All insect cells were grown in Hyclone SFX-Insect medium (Thermo Scientific). The bacmid DNA described above was transfected into Sf9 insect cells to create the recombinant baculovirus. Large-scale direct transfections were done using Insect Gene Juice Reagent (Novagen) with Sf9 insect cells at 1.5 × 106/100 ml SFX medium. The ratio or Gene Juice to bacmid was 3:1. The rest of the protocol was carried out according to the Insect Gene Juice protocol and virus was harvested 4 days after transfection. The resulting baculovirus was then titrated in Sf9 Easy Titer cells . Large scale expression was done using Hi5 insect cells grown in 3L Erlenmeyer flasks (Corning). A one liter cell culture was set at 8.5 × 105/ml. The cells were grown overnight at 27 °C. The next day the cells were counted and infected at a Multiplicity of Infection (MOI) of 3. The cells were kept at 27 °C for 4 hours then shifted to 21 °C and grown for 48 hours. The cells were spun at 1500 × g for 10 min at 4 °C. The insect cells were discarded and the supernatant containing the secreted 15 kDa granulysin are filtered using a 0.45 uM filter and stored at -20 °C.
The purification protocol is optimized for 500 ml of insect cell supernatant and all steps were carried out at 4 °C. The purification of the 15 kDa protein requires two columns and both columns use the same purification buffers. Purification Buffer A is 20 mM Hepes, pH 7.3 and Buffer B is 20 mM Hepes, 2M NaCl, pH 7.3. The first column is a 5 ml HiTrap Heparin HP (GE Health Care Cat # 17-0406-01). The heparin column is equilibrated with 25 ml of Buffer A. 500 ml of insect cell supernatant is then loaded onto the column at a flow rate of 5ml/min and the column is washed with 25 ml of Buffer A. The elution is a linear gradient of 0-100% Buffer B over 20 column volumes and fractions are collected at 2 ml intervals. The 15 kDa granulysin elutes between 35 and 50% Buffer B which corresponds to a conductivity range of 55-68 mS/cm.
The fractions are pooled and then buffer exchanged with 100% Buffer A using an Ultracel -10K Amicon Ultra Centrifugal filter according to the manufacturer's protocol. The buffer exchanged material is then loaded onto a 1 ml Resource S column (GE Health Care Cat # 17-1178-01) previously equilibrated with 5 ml of Buffer A. After the material is loaded, the column is washed with 2 ml of Buffer A, and a 20 ml liner gradient from 0-100% Buffer B applied to the column. 1 ml fractions are collected and the protein elutes between 40-50% Buffer B with a conductivity range of 48-53 mS/cm. The purified protein is then concentrated using a concentrator similar to the Ultracel -10K Amicon Ultra Centrifugal filter. The protein was frozen in liquid nitrogen and stored at -80 °C.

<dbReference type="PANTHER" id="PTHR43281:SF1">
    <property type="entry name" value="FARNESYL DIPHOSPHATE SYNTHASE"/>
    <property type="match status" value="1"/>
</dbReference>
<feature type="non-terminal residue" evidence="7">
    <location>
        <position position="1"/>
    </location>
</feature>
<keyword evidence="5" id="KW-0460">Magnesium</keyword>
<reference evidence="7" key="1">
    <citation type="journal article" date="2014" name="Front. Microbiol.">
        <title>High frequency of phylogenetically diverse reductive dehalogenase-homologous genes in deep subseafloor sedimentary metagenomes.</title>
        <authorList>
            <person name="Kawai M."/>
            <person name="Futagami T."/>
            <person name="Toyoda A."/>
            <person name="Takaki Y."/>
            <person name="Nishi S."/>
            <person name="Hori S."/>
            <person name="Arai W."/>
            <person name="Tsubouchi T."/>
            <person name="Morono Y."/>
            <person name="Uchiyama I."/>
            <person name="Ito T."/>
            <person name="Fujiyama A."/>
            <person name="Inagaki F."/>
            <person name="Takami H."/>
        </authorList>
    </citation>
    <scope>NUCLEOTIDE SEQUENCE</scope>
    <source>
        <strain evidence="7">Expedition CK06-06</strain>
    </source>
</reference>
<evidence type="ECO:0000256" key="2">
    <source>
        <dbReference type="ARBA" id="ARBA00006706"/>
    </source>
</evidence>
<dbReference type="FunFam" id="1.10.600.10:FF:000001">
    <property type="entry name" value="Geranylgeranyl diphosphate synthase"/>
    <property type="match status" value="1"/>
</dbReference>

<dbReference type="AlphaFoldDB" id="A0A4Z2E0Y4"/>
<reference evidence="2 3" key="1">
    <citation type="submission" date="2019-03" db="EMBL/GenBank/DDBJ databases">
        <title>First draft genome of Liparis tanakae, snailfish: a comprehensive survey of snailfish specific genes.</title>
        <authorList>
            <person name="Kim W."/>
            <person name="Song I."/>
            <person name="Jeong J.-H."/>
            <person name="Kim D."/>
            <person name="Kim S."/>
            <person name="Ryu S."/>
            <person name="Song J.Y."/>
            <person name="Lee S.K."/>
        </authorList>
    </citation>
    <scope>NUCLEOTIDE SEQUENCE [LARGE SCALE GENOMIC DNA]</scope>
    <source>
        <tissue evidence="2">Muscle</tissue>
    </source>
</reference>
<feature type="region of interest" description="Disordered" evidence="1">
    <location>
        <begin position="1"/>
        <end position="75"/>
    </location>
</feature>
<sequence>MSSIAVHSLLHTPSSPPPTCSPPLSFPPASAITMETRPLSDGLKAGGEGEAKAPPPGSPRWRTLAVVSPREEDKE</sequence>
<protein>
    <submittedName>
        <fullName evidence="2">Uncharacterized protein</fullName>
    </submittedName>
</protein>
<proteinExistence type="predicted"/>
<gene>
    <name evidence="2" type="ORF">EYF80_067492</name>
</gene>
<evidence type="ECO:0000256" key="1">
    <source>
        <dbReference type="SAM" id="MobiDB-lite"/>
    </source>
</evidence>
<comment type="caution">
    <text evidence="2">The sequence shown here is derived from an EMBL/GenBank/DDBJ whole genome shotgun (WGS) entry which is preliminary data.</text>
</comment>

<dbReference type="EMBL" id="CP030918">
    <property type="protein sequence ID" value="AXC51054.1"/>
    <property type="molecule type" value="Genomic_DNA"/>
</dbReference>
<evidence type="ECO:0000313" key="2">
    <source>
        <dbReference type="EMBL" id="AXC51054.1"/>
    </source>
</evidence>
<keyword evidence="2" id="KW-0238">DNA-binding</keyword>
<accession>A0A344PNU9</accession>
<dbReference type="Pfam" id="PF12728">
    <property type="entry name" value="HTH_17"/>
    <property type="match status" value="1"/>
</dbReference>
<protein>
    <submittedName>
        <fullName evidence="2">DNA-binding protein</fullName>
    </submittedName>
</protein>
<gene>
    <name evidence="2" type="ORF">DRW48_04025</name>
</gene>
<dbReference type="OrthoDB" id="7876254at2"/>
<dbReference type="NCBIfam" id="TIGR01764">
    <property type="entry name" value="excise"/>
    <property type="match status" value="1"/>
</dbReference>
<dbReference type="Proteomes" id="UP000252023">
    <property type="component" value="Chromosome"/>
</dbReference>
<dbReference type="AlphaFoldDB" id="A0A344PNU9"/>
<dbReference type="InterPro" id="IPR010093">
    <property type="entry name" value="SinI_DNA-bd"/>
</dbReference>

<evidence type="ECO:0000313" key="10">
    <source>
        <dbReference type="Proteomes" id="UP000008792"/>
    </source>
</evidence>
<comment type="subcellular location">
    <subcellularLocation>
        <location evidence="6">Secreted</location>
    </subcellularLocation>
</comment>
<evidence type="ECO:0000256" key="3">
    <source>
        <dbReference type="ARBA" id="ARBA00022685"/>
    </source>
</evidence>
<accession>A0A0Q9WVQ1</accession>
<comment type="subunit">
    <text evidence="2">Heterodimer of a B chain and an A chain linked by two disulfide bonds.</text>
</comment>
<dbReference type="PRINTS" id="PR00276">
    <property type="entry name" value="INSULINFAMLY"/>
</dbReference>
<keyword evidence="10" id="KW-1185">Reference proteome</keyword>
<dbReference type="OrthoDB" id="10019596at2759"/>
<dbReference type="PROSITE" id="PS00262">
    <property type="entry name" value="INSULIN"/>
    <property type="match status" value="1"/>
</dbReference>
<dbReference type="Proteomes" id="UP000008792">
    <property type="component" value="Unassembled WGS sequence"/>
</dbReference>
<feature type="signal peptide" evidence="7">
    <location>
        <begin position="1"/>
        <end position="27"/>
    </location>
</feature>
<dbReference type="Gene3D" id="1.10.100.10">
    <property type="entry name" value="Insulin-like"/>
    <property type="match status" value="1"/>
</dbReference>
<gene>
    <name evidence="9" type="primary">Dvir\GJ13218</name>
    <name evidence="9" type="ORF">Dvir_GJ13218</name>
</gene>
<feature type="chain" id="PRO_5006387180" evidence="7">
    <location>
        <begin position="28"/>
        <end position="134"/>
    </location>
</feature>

The protein purity was evaluated by SDS-PAGE using Biorad 15% Tris-HCl gels in a BioRad miniprotein Tetra Cell. The protein was stained using SimplyBlue Safe Stain (Invitrogen). Precision Plus Protein Standards (BioRad) were used for SDS-PAGE. Protein concentration was determined by Pierce Bicinchoninic Acid method kit (Thermoscientific 23225)
After completion of protein purification all samples were tested for LPS using the Limulus Amebocyte Lysate Kinetic-QCL kit (Lonza 50-650U).
15% SDS-PAGE gels were used for all Western blots. Each lane was loaded with 88 ug of protein. Protein was transferred to Immobilon-P PVDF membrane (Millipore) for 1 hour at 10 volts using a BioRad Trans-Blot SD Semi Dry Transfer Cell. The membrane was washed in PBST (phosphate buffered saline, pH 7.4 + 1 % Tween 20; GIBCO and Sigma Aldrich, respectively) and blocked for 1 hour in PBST + 5 % milk (BioRad Blotting grade blocker non-fat dry milk). Polyclonal anti-granulysin rabbit antiserum [3, 5] was added at a 1/10,000 diluted in PBST+ 5% milk and incubated for 1 hour. The membrane was washed 3 times with PBST and the ECL-Anti-Rabbit IgG horseradish peroxidase-linked whole antibody from donkey (GE healthcare) was added at 1/5000 dilution for 1 hour. Proteins were detected with ECL-western blotting detection reagents (GE healthcare) and Amersham Hyperfilm ECL.
Elutriated monocytes were obtained from the Cell Processing Section of the Clinical Center of the NIH. Monocytes were cultured at 2 × 106 cells/ml in 24 well plates in RPMI-1640 supplemented with 10% heat-inactivated FBS (Hyclone), 2 mM L-glutamine, and 100 U/ml penicillin-streptomycin (complete medium). Cells were incubated with medium or with the indicated concentration of 15 kDa granulysin at 37 °C for 4 hours. Cells were then washed one time with PBS and the cell pellet frozen at -80 °C until use.
RNA was purified from monocytes using the RNeasy MiniKit (Qiagen). Qiashredder columns (Qiagen) were used to lyse cells and the on column DNase I digest was always used to purify the RNA. cDNA was generated using the iScript cDNA Synthesis kit (BioRaD) using 1ug of RNA in a reaction volume of 20 ul. The rest of the steps followed the manufacturer's suggestions.